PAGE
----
Kerry sent: Psalm 95:4: In whose hands are the depths of the earth, the Peaks of the mountains are also His. Psalm 19:1-6: The heavens declare the glory of God, the skies proclaim the work of His hands. Isaiah 40:31: but they who wait upon the Lord shall renew their strength; they shall mount up with wings like eagles; they shall run and not be weary; they shall walk and not faint.
She comments to connect with my group, have time to reflect, be silent, and be present. I think this sums up what the trip has been.
Leslie sent some inspirational pictures and quotes. “I’ve learned that everyone wants to live on top of the mountain, but all the happiness and growth occurs while you’re climbing it.” “Courage doesn’t always roar. Sometimes courage is the quiet voice at the end of the day saying, ‘I will try again tomorrow.'” “The best view comes after the hardest climb.”
Our walk to Deboche from Dingboche started with a stop at Snow Lion Lodge to pass along a note from Paul and Denise to the owner, Mingma, who had provided private residence and wash tubs for laundry to them,when they were here in a previous year to climb Everest. Mingma was up in high town so I left the note with a worker at the lodge. The local peoples’ faces light up with any story of a relationship or previous visit to the region. Return visitors to Nepal is a compliment to their culture.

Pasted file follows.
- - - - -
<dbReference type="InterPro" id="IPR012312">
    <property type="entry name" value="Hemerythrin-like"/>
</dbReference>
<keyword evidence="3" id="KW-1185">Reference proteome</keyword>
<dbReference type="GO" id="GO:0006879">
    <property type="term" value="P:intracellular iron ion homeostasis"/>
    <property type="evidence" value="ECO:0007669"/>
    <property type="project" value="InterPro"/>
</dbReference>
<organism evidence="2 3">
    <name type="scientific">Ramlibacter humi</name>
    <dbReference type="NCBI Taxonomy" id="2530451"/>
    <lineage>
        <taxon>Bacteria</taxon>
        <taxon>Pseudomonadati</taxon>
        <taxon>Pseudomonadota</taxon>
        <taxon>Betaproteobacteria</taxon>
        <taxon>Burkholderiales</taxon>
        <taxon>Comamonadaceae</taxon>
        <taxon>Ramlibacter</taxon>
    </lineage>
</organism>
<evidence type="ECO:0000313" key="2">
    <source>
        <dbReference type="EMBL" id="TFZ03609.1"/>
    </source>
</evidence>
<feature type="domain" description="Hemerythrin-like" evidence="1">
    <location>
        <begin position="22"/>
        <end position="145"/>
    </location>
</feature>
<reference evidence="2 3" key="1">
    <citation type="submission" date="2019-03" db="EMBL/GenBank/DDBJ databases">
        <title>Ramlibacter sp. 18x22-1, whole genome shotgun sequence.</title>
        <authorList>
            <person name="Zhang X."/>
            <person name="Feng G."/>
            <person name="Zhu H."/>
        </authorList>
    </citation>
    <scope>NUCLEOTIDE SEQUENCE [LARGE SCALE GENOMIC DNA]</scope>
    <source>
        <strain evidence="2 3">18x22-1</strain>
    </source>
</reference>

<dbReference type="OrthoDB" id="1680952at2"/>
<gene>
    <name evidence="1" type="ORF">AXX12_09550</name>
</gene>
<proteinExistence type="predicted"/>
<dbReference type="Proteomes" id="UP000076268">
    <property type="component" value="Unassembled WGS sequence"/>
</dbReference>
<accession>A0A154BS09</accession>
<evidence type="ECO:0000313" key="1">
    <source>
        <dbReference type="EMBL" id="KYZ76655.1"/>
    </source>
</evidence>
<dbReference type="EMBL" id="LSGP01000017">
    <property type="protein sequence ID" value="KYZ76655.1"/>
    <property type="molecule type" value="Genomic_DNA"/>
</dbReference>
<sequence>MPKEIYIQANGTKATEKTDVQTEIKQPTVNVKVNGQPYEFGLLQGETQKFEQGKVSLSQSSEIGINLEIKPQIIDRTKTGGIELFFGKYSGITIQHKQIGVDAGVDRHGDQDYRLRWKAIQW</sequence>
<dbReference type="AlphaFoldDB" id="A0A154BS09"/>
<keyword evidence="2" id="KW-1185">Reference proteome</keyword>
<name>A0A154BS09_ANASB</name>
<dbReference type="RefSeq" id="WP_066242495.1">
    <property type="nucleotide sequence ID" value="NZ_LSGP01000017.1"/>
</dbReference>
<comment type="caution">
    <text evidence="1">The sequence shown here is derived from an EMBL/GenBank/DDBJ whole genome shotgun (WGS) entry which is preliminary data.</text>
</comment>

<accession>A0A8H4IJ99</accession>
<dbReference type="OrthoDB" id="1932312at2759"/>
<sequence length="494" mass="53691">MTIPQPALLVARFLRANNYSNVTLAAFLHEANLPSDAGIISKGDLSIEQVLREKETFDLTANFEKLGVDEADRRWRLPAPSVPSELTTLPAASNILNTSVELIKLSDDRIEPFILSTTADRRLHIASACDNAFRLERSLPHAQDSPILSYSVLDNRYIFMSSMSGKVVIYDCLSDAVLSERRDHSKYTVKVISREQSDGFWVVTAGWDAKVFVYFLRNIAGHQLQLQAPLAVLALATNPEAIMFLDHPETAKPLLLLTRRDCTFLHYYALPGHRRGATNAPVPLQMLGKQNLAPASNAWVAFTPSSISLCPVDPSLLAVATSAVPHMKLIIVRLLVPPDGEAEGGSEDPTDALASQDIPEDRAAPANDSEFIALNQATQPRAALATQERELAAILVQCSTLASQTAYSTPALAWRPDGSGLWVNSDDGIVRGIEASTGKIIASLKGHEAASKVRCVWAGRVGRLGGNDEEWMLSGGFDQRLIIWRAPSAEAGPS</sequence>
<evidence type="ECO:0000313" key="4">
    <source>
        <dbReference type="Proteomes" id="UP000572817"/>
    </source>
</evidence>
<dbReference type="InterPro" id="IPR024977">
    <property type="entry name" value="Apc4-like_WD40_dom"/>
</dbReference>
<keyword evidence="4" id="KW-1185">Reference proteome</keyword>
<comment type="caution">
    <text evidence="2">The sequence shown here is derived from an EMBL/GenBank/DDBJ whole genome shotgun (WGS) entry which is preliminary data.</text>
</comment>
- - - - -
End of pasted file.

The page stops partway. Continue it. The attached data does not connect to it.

Today’s walk led us back to the tree-line, back in damp air, and on an “altitude high.” It is amazing to think I’m still >12,000′ but feel easy and breezy like sea-level.
The hike down feels like a steeper reverse grade than our walk up the Gokyo Valley; I think we did it right :) We talked with 2 gentlemen who were headed up; thinking of doing our reverse trek; Cho La Pass would be more challenging in their direction. I believe the second portion of the hike was a steep grade that I’d much prefer traveling up than down. They both were packing crampons, which would help; but one was already feeling altitude sickness at Deboche and age was probably not on either of their sides.
We are back in weeping willows, green, damp air, and the sound of rushing water in the river conduits. It reminds me just how desolate and inhospitable our surroundings were 2 days ago.
We passed a fallen suspension bridge. Logan, our Nepalese guide, identified that it fell 2
years ago when the rock wall gave way. No one was on the bridge (hopefully) at the time.
We played cards (Hearts) for Daniel’s birthday, ordered him an apple turn-over with chocolate, sang him “Happy Birthday”, and kept the day pointing at him. He was great at bringing a smile to every one he passed on the trail throughout the entire trip, but especially today in his american flag spandex, captain American hat, and number 1 balloon.
Tomorrow we head to the “famous” Monastery atop Tengboche cliff-edge and continue on back to Namche. The journey feels as though it is coming to an end as we quickly drop altitude. Back to hospitable climate, paper-products accompanying dinner (napkins), water more readily available, and gas powered showers. I had my 1st shower since my birthday today! Devine to have clean hair
One foot in front of the other, safely back down.